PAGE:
Charles Cawein will always hold a unique spot in the history of Orange County Community College. He was the first student to apply for admission to the College upon its founding in 1950, and soon after set forth on a sterling athletic career during the formative days of the Colts’ competitive sports program. As captain and leading scorer of the men’s basketball squad, Cawein was named the College’s first Athlete of the Year in 1951. He averaged a team-high 19 points per game and set a single-game scoring record of 30 points versus Albany that stood for several years after his graduation. His 15 points-per-game scoring average in 1951-52 also led the Colts’ hardwood efforts. Cawein was named captain of the College’s first soccer team in 1951. Away from the competitive environment, Cawein served as a member of the Student Council for two years and was appointed as a special assistant to athletic director Chris Chachis. Cawein instructed selected physical education classes in order to free up Chachis for his expanded duties as athletic director. Cawein has remained an ardent supporter of the College over the years. In 1977, at his 25th class reunion, he donated the inaugural 1951 “Athlete of the Year” cup for display in the Physical Education Building. He also delivered the 50th Anniversary Commencement address, on behalf of the College’s alumni, in May 2000. Cawein, who was chief financial officer of Horton Hospital from 1966 to 1995, was honored by Orange County Executive Mary M. McPhillips when she proclaimed May 18, 1990, as “Charlie Cawein Day” in the county.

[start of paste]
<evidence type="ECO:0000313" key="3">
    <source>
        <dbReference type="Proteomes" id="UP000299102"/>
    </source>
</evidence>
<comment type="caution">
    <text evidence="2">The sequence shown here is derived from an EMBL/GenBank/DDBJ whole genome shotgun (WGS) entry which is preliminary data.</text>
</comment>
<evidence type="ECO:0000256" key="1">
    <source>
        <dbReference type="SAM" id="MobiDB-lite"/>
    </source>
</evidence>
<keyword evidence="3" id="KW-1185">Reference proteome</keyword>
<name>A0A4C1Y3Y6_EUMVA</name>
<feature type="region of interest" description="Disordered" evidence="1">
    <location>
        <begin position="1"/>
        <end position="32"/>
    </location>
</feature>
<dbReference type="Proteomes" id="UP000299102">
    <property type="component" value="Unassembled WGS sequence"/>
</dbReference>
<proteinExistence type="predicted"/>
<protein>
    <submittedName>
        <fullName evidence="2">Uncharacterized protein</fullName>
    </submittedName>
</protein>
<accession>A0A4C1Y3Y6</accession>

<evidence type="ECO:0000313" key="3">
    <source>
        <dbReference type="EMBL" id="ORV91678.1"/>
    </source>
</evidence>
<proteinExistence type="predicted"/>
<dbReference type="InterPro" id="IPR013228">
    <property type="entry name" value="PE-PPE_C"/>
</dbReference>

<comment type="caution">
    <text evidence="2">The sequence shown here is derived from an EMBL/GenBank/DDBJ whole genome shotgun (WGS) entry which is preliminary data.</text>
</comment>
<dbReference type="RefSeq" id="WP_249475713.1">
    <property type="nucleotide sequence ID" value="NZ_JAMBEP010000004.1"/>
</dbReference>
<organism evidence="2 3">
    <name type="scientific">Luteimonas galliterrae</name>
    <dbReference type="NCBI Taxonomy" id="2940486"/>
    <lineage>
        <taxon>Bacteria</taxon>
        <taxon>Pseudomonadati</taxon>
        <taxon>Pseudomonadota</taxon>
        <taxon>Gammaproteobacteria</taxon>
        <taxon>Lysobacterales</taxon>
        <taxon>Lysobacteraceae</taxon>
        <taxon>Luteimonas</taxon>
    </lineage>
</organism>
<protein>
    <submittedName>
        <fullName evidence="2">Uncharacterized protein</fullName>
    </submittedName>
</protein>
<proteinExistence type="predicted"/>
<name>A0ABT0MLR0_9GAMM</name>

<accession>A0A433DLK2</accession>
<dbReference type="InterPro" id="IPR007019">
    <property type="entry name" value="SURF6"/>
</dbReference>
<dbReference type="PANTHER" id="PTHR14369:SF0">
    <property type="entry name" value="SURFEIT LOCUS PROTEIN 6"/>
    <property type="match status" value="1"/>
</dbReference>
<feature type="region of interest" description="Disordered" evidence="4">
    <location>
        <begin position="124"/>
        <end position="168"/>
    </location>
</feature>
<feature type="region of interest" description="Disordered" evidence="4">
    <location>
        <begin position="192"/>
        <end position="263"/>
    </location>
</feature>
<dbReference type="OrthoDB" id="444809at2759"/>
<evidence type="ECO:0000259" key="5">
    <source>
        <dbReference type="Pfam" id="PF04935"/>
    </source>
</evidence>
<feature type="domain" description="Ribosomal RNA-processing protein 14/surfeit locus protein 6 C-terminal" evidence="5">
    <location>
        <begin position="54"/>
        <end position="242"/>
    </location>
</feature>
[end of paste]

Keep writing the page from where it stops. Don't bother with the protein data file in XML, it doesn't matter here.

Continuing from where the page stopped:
PHOTO: Chris ChachisChris G. Chachis
One of the original 10 faculty members on staff when Orange County Community College was founded in 1950, Chris Chachis organized the College’s first intercollegiate team (cross country) within weeks of the College’s opening and is recognized as the founder of SUNY Orange’s athletic program. During his 17-year tenure as athletic director, he coached, at one time or another, every SUNY Orange sport except golf. However, it was on the soccer field where Chachis shone brightest. From the time he started the first Colts soccer team in 1951, his squads posted a remarkable .716 winning percentage behind a record of 104-37-14. His teams reached the national junior college championship game in five successive years, winning three straight titles in 1958, 1959 and 1960 before finishing as runners-up in 1961 and 1962. Chachis led the campaign to establish the All-American recognition program for junior college players. In 1967, he was inducted into the Helms Foundation Hall of Fame for College Directors of Athletics. The SUNY Orange male “Athlete of the Year” award bears his name. He was the City of Middletown’s “Sportsman of the Year” in 1967 and was credited with building the popularity of soccer in southern New York. The SUNY Orange soccer field was dedicated in his honor on Sept. 23, 1984.

PHOTO: Mary DianaMary B. Diana